I’ve tried more than a few Facebook menubar apps, because while I want to keep in touch, I don’t want to be constantly refreshing a browser or checking a separate window. It throws off my workflow and I inevitably end up playing Farmville, even if I just went there to look at a picture of a panda waving.
Keeping me off Facebook and on task is Glow for FB. It notifies me whenever something happens, but unlike a lot of other Facebook menubar apps, I can’t update my status or browse my News Feed. Glow removes that temptation while still keeping me connected. With this week’s release of Mac OS X 10.8.2 and new Facebook integration, though, there may not be a lot of use for Glow in the future. We’ll take a look and see if it has anything special to offer.
A Two-Trick Pony
Glow for FB does two things for you; it notifies you of Facebook updates, replies, and messages, and it and opens Facebook in a browser window. You can’t post a status update to Facebook from Glow or browse your News Feed. That’s not what Glow’s trying to do; it aims to be a lot simpler and a lot less obtrusive that a mini Facebook menubar app.
You’ll have to login to Facebook via the Glow Activator app on Facebook, and Glow will ask for permission to read all of your messages and notifications and whatever else it needs. Without that permission, it’s not going to work. The developer promises they’re not gathering super secret information on you, though, so keep a good thought.
Click on the Glow icon, and you can check or uncheck what updates you want to see on your Mac. Glow will let you know when you have a new Facebook notification, friend request, or message. If you want your notifications and messages but not friend requests, make sure you deselect friend requests. If you’re getting notifications you really don’t want, you can tailor them in your Facebook preferences, but you can’t do that through Glow.
It’s worth noting that there was a comment on the App Store that Glow was consistently using 50% CPU. I couldn’t replicate this. Not even close. I kept a level 0.0%, with one spike to 0.2%. The user thought it was tied to an issue with the permissions dialog popping up repeatedly, but I also didn’t experience this. There aren’t enough reviews in to say if this the norm or an anomaly, but if you experience anything out of the ordinary, always contact the developer.
Getting Your Notifications
There are a few different ways to get notifications. Glow’s notifications give you a Growl style notification banner or alert popup, but you can also have them go to Notification Center in Mountain Lion, too. Clicking on the popup will open Facebook in your browser, and you can adjust whether you want self-clearing banners or sticky alerts in System Preferences.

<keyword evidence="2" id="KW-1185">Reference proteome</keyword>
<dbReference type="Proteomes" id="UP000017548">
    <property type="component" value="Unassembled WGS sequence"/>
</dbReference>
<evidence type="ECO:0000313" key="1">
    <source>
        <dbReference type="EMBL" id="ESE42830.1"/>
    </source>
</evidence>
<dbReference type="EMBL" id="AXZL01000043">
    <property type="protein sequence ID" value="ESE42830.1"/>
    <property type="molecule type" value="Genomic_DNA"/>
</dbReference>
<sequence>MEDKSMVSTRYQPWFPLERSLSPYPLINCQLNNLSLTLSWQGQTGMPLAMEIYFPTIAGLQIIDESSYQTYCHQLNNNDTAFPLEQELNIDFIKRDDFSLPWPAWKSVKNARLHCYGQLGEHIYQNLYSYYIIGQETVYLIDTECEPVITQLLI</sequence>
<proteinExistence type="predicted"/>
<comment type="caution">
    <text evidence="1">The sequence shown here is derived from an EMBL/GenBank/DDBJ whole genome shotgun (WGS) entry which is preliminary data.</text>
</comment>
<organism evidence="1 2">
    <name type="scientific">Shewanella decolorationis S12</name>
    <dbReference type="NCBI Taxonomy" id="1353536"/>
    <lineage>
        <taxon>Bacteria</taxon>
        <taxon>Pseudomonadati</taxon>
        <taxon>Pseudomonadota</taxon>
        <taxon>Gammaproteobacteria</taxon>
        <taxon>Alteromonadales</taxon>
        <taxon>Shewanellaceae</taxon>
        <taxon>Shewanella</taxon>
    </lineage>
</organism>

The Notification Center update, however, will stay there until you clear it, so you won’t feel you need to stay on top of Facebook notifications. You can just open Notification Center whenever you have a moment and take care of them then.
If you choose detailed notifications, you’ll get a little blurb from Glow about the Facebook update in both the popup and Notification Center. Otherwise, you’ll get a generic “New Notification.” I preferred the detailed notifications, because I’m more likely to click if someone has responded to an update while I might put off checking out a new photo album. However, it’s precisely for that reason the more generic notifications will work for some people, as they won’t be as tempted to rush to Facebook when they’re working.
Clicking “More…” gets you to a few additional options and the application settings. If you’d like some quiet time, you can mute Glow for ten minutes. The Glow icon will go gray to let you know you won’t be getting any notifications for a while. It would be nice to adjust that interval, if you need to focus on a project or are giving a presentation.
Glow vs. Mountain Lion
Glow isn’t going to be a rival for Mountain Lion’s new Facebook integration. Similar to Twitter integration, you’ll be able to post updates from Notification Center or send links from Safari. Mountain Lion will add Facebook information to all of your contacts, and send updates to Notification Center.
With the exception of seeing your updates in Notification Center, Glow isn’t going to do any of that. And it’s not trying to. Glow wants to make it easy to manage your Facebook notifications, and only your notifications. It’s trying to keep you off of Facebook and on the job while keeping you connected to your friends and family. Glow also makes it’s really easy to manage your settings. It’s all up there in the menubar, and I didn’t have to go digging through System Preferences to get anything setup or to change those settings.
It’s possible Mac OS X 10.8.2 may make Glow obsolete, as it goes so far beyond what Glow offers, but that’s true of plenty of Facebook menubar apps, too, that allow you to update or read your News Feed without opening a browser. And that’s part of Glow’s charm. Like so many inexpensive App Store buys right now, it’s doing one thing well. And for some users, that one thing, access to notifications with no other Facebook distractions, is going to be all they really want or need.